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Inside Natasha’s Kitchen

World-famous food blogging family creates holiday memories in Eagle, Idaho.

By Liza Long

It’s the American Dream: Girl meets boy, girl and boy fall in love, start a family and a food blog, and become world-famous. For Natasha and Vadim Kravchuk, that dream is a reality built on hard work, traditional Ukrainian recipes, and a tremendous sense of gratitude. Natasha and Vadim, high school sweethearts who met while Natasha was attending Eagle High School, work as a team, creating the popular Natasha’sKitchen.com food blog in their spacious and immaculate kitchen in a typical suburban Eagle neighborhood.

With 5.2 million Facebook followers and nearly 750,000 YouTube subscribers, Natasha’s Idaho kitchen reaches audiences around the globe. Natasha has been named as one of Forbes Magazine’s top ten food influencers, and she has been featured in a variety of publications from Bon Appetit to Better Homes and Gardens. But her main focus is always on her fans.

“The most rewarding part of our work is the feedback that we get from our readers,” Natasha told me when we met in her eponymous kitchen in late October. “We do this for the countless moms whose picky eaters came back for seconds, readers who shared how their fiancé or in-laws were impressed with something they made, and people who have fallen in love with cooking again from all ages and walks of life.”

Natasha and Vadim, who both came to the United States as refugees from Ukraine when they were children, grew up eating traditional Ukrainian and Russian dishes. They met when Vadim was visiting family here. “It turns out that my dad and her mom knew each other as children,” Vadim told me. The couple now has two children of their own, a 10-year-old boy and a 4-year-old girl.

Natasha’s Kitchen.com got its start in 2009, when Natasha was looking for traditional Ukrainian and Slavic recipes online—and found nothing. “I had to go to old cookbooks at the library,” she told me, showing me some of her hard-to-find sources. She wanted to share the delicious and budget-conscious recipes of her childhood with a wider audience—and her videos and recipes took off. Within a few years, both Natasha and Vadim were so busy creating content that they left their full-time jobs (Natasha was a nurse, and Vadim worked in retail). “Our families thought maybe we retired early—that we don’t do anything,” Natasha laughed.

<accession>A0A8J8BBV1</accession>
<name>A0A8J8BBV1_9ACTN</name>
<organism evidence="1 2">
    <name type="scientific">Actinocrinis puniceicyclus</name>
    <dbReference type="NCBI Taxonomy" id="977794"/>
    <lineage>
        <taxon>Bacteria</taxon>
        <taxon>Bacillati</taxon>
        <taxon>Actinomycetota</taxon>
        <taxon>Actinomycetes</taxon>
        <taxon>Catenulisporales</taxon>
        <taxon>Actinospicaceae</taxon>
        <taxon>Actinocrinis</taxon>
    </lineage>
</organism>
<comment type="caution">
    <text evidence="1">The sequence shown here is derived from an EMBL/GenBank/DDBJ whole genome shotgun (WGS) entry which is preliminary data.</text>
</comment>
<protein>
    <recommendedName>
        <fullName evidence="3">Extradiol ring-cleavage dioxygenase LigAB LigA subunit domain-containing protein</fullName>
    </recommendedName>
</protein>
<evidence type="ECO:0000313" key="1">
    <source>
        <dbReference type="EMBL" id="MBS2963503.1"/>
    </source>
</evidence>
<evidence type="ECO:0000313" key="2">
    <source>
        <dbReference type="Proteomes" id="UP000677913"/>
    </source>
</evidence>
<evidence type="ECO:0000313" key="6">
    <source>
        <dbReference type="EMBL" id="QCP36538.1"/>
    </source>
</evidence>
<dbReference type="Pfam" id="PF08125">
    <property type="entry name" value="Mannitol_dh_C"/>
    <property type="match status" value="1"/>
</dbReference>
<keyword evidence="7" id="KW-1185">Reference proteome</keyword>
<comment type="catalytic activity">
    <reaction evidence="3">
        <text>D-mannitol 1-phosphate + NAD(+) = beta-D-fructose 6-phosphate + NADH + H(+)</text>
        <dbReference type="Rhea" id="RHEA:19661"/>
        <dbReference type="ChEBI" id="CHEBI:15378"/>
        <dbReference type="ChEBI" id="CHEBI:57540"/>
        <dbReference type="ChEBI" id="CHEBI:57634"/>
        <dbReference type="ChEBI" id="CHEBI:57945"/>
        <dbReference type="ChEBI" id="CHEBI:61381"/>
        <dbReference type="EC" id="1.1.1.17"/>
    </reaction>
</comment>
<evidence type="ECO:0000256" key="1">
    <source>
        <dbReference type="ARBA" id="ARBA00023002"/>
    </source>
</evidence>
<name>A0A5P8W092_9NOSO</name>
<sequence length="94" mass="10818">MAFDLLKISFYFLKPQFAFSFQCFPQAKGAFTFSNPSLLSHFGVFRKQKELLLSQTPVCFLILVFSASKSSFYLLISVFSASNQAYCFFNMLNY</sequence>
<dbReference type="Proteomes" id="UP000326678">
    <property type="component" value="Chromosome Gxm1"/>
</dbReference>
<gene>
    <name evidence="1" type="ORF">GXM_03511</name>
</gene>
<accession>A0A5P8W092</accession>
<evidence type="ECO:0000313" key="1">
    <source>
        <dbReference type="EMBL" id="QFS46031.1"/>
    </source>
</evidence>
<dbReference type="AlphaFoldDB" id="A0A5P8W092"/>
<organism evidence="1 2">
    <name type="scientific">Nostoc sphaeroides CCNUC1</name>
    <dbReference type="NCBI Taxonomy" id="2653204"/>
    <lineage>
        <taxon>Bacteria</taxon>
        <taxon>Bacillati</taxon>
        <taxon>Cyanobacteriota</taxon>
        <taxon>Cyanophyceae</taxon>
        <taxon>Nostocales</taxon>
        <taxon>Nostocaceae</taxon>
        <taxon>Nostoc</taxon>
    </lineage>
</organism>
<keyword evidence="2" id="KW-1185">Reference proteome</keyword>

The truth is that their blog is a full-time job, and they’ve even hired three assistants. Vadim is the director and videographer of their weekly videos, while Natasha plans the recipes and stars in the short videos. Natasha’s on-screen persona is friendly and accessible; she smiles often and makes every kitchen trick look easy. Once Vadim edits the videos, they are about five minutes long, with easy-to-follow instructions and amazing results. The comments section, a mix of English and Cyrillic, reflects their international appeal. The videos premiere on YouTube on Friday mornings, and Natasha and Vadim participate in a real time chat with fans in the comments during the video.

Most of their family lives here in the Treasure Valley, which means that both Thanksgiving and Christmas are celebrated with “the biggest food party ever.” Natasha is one of five girls, and they all bring American and traditional Ukrainian dishes to the holiday table. “The dessert buffets are just incredible,” Natasha said, “And for Thanksgiving, we have 20 side dishes.” She shared one of her personal favorites, a twist on the traditional Shuba salad recipe of her childhood, with our readers. Natasha also hosts gingerbread house and sugar cookie decorating parties for her children and their cousins throughout the holidays.